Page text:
It is about making a cultural change that is already starting to happen consistent throughout NHS Tayside and its partners, so that through joined up effort we can help communities become stronger and healthier. This needs to happen jointly with our traditional partners such as local authorities but also with the parts of the voluntary sector that we tend to have less contact with, such as small charities, self help groups and informal community groups that are in touch with people who are not in touch with us. We need to see all these actions as related despite some being for shorter term results and some for longer term. For example, actions to make services easier to access or to promote healthier behaviors are needed in the short to medium term, but they must never be conducted in a way that harms resilience or promotes dependency on our services. Full Report.
Perth and Kinross Health Inequalities Plan 2017-2020
This Health Inequalities Plan sets out our ambition to reduce health inequalities in Perth and Kinross. We aim “to encourage and support people to look after their own health and wellbeing, resulting in more people living in good health for longer with reduced health inequalities”. Through early intervention and prevention we believe there is much we can do to develop an environment which supports healthier lifestyles and reduces inequality. Full Report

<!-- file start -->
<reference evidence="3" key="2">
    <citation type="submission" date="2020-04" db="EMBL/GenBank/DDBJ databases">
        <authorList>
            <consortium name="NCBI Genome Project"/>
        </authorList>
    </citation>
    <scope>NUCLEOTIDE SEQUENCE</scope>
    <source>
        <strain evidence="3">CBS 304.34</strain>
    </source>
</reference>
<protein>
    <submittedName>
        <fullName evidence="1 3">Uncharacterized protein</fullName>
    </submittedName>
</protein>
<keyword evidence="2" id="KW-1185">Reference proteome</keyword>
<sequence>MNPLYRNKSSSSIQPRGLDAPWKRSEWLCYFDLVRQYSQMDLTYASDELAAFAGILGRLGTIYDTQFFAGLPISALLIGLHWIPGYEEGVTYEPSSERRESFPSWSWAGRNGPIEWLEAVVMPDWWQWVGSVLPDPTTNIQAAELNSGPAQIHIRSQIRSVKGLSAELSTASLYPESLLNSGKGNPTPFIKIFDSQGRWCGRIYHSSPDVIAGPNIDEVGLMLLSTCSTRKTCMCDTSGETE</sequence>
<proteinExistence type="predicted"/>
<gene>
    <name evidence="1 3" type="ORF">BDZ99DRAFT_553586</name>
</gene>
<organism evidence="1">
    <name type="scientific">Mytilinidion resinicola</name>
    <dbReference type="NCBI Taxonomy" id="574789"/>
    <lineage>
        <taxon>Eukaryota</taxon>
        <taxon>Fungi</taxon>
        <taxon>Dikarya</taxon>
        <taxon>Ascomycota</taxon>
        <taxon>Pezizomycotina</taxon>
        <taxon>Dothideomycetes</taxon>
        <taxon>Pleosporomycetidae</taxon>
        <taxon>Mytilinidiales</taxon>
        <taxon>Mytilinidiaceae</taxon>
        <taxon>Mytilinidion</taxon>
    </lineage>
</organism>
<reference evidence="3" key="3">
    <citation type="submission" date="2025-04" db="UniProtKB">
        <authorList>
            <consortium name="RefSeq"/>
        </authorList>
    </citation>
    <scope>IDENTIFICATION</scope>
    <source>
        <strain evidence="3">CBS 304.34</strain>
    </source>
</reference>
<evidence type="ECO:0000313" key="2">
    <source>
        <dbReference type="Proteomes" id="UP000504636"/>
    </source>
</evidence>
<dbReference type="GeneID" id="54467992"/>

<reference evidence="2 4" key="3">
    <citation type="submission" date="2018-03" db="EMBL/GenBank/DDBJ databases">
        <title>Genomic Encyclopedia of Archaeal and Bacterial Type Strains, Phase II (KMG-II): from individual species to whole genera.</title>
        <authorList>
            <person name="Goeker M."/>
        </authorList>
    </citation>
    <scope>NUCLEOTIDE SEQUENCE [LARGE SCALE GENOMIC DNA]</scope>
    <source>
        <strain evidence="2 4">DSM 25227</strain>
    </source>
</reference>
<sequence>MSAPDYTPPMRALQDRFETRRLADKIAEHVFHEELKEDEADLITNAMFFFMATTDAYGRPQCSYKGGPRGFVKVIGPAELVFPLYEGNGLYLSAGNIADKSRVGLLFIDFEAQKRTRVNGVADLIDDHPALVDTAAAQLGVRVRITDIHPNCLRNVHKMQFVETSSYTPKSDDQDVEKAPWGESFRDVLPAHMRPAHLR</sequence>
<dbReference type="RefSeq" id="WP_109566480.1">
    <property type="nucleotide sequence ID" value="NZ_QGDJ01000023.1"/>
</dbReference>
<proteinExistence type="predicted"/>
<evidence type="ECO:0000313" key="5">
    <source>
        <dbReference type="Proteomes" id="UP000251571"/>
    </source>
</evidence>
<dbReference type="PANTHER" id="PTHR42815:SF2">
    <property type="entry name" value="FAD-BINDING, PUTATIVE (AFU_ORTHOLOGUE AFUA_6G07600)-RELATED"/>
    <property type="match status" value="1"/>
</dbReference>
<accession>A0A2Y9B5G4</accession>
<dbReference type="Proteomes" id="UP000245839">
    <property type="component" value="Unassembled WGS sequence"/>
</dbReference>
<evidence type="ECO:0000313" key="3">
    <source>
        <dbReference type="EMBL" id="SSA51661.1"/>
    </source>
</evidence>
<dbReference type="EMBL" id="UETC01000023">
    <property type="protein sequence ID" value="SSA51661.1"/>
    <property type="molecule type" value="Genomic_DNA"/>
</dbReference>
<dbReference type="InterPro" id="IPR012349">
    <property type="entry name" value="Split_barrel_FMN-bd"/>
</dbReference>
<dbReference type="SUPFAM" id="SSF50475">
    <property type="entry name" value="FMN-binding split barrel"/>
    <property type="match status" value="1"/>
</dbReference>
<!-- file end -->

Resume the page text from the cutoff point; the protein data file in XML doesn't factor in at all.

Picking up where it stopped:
The Community Empowerment Act (Scotland) 2015 Part 2 is the specific legislation which tells us about the requirements for the new Community Plan. There is also guidance on the Act which says more about how to implement it – Guidance and Regulations on the Community Empowerment (Scotland)Act 2015 Part 2.
Scottish Government – Scottish Index of Multiple Deprivation
Scottish Government- Shifting the Curve
Scottish Government- Fairer Scotland Action Plan
Perth and Kinross Council- Fairness Commission
Commission on the Future Delivery of Public Services – “Christie Commission” 2011
Improvement Service- Community Planning Outcomes Profiles
Insitute of Health Inequality- Fair Society Healthy Lives
Health and Social Care Partnership – Perth and Kinross Health Inequality Strategy
NHS Tayside- Health Equity Strategy
NHS Tayside- Population Heal Intelligence Network (TAYPHIN)